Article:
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SummaryThe best first-person shooter ever made, ever.
The GoodYou already know that you're in for an awesome experience when you find out that Prey is the result of 11 years of long, hard work from 3D Realms and Human Head Studios. That's right -- 11 years. Sounds like these people sacrificed their blood and sweat to make the best game ever. Prey shows all of this long, hard work by providing perfect gameplay, outstanding graphics and audio, a movie-quality soundtrack, a deep storyline, and refreshingly imaginative game environments.
With Prey, 3D Realms shows us what a first-person shooter should be. Reloading your weapon has become a standard part of first-person shooters nowadays, and while reloading is realistic, it caused some frustration within players because their enemy shot them while they were reloading. This was especially irritating during deathmatch, where the action is super-fast and your enemy attacks you all the time. There is no reloading in Prey, which is less realistic, but more fun. First-person shooters nowadays have also presented us with environments that were realistic, but bland and boring nonetheless. In Prey, however, you're presented with alien environments that don't make much sense, but are very imaginative and engaging. "Wallwalk" platforms and "gravity switches" that change the gravity on the level make for environments that are more complex than I could ever dream of. (That being said, Prey is probably the most disorienting game since Descent. If you easily get motion sickness, then don't play this game.) Again, less realistic, but more fun. An auto-adjusting difficulty system also helps. If you keep getting better at the game, the enemies will become meaner and smarter. If you suck, the enemies will become dumber to suit your difficulty level.
Prey differentiates itself from other first-person shooters with unique gameplay elements that are related to its authentic Cherokee mythology. By Spiritwalking (spiritually breaking away from your physical body), you can pass through forcefields to get to areas that your physical body can't reach. If you encounter any enemies while you're Spiritwalking, just shoot them with your spiritual crossbow. If your spirit takes damage, or if you shoot your crossbow, you'll lose spirit energy. If you're out of spirit energy, you won't be able to use your crossbow anymore, but you'll always be able to Spiritwalk. Many of the game's mind-bending puzzles take advantage of Spiritwalking, but I can't spoil such puzzles here. Really, you'll have to play the game to find out for yourself. Your physical body is still vulnerable to attack while Spiritwalking, meaning that you should strategically hide your physical body in a place where there won't be any enemies. If your physical body takes damage, you'll be kicked back to your physical body to take care of what's messing with you.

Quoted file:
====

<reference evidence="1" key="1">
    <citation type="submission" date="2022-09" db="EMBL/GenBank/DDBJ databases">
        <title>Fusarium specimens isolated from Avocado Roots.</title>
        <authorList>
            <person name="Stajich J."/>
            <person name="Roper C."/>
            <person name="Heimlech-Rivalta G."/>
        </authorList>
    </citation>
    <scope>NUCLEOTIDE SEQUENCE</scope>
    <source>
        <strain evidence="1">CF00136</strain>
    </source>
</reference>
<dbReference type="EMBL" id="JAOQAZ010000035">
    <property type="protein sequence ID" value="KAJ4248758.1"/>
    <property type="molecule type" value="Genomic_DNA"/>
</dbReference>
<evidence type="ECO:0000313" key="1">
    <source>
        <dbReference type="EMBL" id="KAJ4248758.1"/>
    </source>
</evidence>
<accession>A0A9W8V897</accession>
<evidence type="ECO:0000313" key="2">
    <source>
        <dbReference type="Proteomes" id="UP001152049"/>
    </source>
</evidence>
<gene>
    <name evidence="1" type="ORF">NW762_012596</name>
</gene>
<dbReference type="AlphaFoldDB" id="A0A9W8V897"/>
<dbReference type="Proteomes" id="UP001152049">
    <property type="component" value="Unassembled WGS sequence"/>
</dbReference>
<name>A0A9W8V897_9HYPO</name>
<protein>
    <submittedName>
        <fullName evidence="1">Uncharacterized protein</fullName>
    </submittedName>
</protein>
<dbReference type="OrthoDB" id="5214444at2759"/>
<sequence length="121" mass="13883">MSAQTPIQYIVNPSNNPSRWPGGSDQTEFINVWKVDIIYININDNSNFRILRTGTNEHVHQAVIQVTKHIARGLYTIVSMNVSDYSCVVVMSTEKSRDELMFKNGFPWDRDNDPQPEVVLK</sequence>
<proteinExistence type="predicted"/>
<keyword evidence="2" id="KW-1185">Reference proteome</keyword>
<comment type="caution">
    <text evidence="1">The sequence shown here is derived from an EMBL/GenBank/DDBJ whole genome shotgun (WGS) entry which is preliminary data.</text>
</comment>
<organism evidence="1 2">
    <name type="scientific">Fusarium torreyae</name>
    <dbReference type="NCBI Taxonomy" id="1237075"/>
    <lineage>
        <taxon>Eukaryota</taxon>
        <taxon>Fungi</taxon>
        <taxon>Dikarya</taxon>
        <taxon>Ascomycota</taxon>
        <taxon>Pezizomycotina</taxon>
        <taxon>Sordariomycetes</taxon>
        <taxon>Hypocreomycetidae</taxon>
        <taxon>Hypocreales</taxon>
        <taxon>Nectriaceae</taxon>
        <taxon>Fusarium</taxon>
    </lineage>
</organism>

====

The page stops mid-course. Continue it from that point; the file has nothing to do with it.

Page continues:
The way that the game handles death is also based on authentic Cherokee mythology, and it's probably the most useful innovation of all. When you die, your spirit goes to a "spirit world" where you must shoot down the "dishonored spirits" with your spiritual crossbow. In the spirit world, you don't have to worry about spirit energy, so you can shoot the crossbow as much as you want. Shooting blue spirits will give you more spiritual energy when you come back to life, while shooting red spirits will give you more health when you come back to life. If you don't shoot anything in the spirit world, you'll come back with 50% health and no spirit energy. If you died from falling into a pit, you'll come back at the nearest "safe" location. All in all, the "spirit world" mini-game is an excellent remedy to the frustrating "load the previous saved game" process that first-person shooter fans are used to.
Weapons are mostly standard first-person shooter fare, but what makes them stand out is that (with the exception of your own wrench) they're actually living organisms that move in your hands. Most importantly, their primary and secondary attacks are all very satisfying to carry out.
Prey uses an enhanced version of the already awesome technology behind Doom 3, and boy does it rock. It now has the ability to create rips in space that you can see through to see where it'll transport you. Unlike in other games, when you walk through the portal, the transition is completely seamless. It's an amazing technological achievement, if you ask me. Like you'd expect from a game using the Doom 3 technology, the graphics are easily the best I've ever seen, and a smooth frame rate helps to further immerse you into the experience. The sound effects are top-notch, and the soundtrack by Jeremy Soule is simply the best video game music I've ever heard.
The BadAbsolutely nothing.